New Jersey’s Acting Attorney General Peter Harvey announced that the Division of Criminal Justice – Office of Insurance Fraud Prosecutor has secured the arrest of Iris Salkauski – listed as one of the Division of Criminal Justice’s “Most Wanted” fugitives – in Florida.
The arrest , based on a New Jersey fugitive warrant and outstanding criminal charges, was accomplished by the U.S. Marshal’s Orlando Field Office and the Kissimmee Police Department.
Harvey said that Salkauski was arrested inside a residence in Kissimmee, Osceloa County, Fla. Arresting officers located Salkauski hiding in a bedroom closet. The arrest was made without incident. Salkauski has been lodged in the Osceloa County Jail without bail pending extradition proceedings.
According to Vaughn McKoy, First Deputy Director, Division of Criminal Justice, a State Grand Jury returned 10 separate indictments on Jan. 13 charging 48 persons with conspiracy, theft by deception and attempted theft by deception.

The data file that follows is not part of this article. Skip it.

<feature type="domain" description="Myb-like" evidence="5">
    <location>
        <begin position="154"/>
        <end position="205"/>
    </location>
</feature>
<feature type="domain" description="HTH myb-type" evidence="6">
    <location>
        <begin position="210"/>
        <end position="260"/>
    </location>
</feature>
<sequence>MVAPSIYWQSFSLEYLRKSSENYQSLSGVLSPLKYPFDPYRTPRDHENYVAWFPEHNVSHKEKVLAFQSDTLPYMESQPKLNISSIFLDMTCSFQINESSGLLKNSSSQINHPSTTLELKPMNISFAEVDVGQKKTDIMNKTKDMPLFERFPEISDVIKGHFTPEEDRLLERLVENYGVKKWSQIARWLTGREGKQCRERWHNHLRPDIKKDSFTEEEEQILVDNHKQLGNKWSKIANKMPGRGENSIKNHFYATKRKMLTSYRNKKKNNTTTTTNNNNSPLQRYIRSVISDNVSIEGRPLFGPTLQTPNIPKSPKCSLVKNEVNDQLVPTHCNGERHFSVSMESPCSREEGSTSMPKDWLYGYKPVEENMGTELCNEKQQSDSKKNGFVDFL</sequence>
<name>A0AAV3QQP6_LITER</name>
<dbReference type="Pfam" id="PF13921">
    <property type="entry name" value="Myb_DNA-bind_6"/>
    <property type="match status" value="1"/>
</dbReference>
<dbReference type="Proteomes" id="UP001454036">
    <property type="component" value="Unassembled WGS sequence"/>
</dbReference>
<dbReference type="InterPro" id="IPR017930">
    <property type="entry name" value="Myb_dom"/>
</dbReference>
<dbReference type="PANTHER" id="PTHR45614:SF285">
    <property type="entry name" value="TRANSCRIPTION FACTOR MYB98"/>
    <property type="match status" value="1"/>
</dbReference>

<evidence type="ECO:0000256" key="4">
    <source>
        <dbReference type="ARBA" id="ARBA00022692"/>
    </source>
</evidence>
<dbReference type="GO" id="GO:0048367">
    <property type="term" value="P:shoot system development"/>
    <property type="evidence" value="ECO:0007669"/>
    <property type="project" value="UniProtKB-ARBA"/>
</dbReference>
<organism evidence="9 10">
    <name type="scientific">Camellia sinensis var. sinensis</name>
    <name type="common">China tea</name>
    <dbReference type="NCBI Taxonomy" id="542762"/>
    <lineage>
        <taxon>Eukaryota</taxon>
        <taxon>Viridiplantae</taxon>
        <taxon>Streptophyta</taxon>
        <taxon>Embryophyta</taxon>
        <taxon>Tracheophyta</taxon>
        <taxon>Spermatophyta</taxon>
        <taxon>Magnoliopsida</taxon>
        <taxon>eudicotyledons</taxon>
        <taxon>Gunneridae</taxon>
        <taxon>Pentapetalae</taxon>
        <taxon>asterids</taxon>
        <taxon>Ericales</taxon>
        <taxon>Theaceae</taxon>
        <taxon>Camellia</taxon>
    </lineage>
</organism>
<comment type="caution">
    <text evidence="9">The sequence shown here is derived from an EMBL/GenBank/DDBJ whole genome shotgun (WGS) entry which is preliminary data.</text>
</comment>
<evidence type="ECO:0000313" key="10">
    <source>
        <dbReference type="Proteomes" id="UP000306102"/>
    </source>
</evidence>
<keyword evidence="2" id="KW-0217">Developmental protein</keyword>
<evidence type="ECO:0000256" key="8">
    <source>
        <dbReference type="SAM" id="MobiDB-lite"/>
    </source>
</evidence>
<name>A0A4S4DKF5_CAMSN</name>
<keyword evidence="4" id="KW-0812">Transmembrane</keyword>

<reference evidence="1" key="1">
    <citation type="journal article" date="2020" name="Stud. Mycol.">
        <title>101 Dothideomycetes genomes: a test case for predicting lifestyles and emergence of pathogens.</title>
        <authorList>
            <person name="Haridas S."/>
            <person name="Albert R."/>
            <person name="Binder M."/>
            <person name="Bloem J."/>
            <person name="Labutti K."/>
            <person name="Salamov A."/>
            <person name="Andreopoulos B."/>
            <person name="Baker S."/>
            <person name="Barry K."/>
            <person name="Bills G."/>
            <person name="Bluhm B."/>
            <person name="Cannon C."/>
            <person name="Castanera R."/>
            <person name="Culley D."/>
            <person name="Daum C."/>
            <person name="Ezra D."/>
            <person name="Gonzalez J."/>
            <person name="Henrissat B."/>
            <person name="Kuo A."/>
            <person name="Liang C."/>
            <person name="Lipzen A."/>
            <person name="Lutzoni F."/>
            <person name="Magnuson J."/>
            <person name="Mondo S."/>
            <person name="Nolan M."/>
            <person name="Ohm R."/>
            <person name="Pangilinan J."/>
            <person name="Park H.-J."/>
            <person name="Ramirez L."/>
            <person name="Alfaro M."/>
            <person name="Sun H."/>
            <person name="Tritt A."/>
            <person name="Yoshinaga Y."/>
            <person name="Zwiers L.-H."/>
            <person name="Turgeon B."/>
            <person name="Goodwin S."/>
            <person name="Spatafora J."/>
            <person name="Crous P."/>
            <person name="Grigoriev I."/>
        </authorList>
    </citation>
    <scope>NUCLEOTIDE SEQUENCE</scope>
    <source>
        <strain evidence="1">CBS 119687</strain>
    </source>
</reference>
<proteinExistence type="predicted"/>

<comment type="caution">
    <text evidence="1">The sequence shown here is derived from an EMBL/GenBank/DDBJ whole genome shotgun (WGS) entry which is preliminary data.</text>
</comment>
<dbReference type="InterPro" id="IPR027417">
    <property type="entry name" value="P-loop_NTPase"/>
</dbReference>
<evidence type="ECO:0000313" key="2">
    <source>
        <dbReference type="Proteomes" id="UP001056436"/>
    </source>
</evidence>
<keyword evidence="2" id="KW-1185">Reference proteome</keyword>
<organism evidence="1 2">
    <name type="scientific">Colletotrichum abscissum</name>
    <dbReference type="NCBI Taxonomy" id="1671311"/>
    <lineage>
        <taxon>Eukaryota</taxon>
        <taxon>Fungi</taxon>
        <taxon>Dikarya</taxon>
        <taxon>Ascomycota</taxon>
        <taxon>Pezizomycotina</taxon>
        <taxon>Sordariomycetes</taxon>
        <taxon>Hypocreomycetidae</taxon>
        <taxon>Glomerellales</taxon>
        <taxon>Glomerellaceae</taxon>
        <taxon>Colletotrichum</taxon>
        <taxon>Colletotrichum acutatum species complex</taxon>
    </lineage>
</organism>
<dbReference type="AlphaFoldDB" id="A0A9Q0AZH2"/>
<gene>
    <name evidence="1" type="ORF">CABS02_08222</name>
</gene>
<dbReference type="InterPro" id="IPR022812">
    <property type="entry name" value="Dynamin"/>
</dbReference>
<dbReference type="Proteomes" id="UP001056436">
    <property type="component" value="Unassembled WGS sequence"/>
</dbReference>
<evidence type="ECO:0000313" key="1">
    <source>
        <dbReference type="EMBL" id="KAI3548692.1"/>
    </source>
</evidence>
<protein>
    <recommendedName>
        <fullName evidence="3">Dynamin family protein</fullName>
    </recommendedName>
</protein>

Salkauski was identified in the indictment as the alleged leader of the conspiracy and the coordinator of at least 10 “staged” accidents. The indictment also charged that Salkauski orchestrated the “staged” accidents; recruited the participants or “victims” for each of the “staged” accidents; paid the “victims” for their participation in the “staged” accidents; and directed the “injured victims” on how and where to obtain medical care and legal services. Salkauski was charged with conspiracy (2nd degree) and attempted theft by deception (2nd degree).
The indictments alleged that the 47 defendants participated in the “staged” automobile accidents over a two and one-half year period from Dec. 9, 1996 through May 27, 1998 in the Camden County area – most frequently in Camden and Pennsauken. The 47 alleged “participants” have been charged with conspiracy (3rd degree), theft by deception (3rd degree), or attempted theft by deception (3rd degree).
The Office of Insurance Fraud Prosecutor investigation determined that the defendants would allegedly “stage” fake automobile accidents by purposely crashing cars into one another or into fixed objects. The motor vehicle accidents would be reported to area police departments, after which the “victims” would seek and obtain treatment for purported injures sustained as a result of the “staged” accidents. Ultimately, fraudulent PIP claims were filed with both the Allstate Insurance Company and the Keystone Insurance Company for payment or reimbursement of medical expenses and “pain and suffering”costs.
As a result of the “staged” accident scheme, the Allstate Insurance Company received personal injury protection (PIP) claims totaling $567,940.
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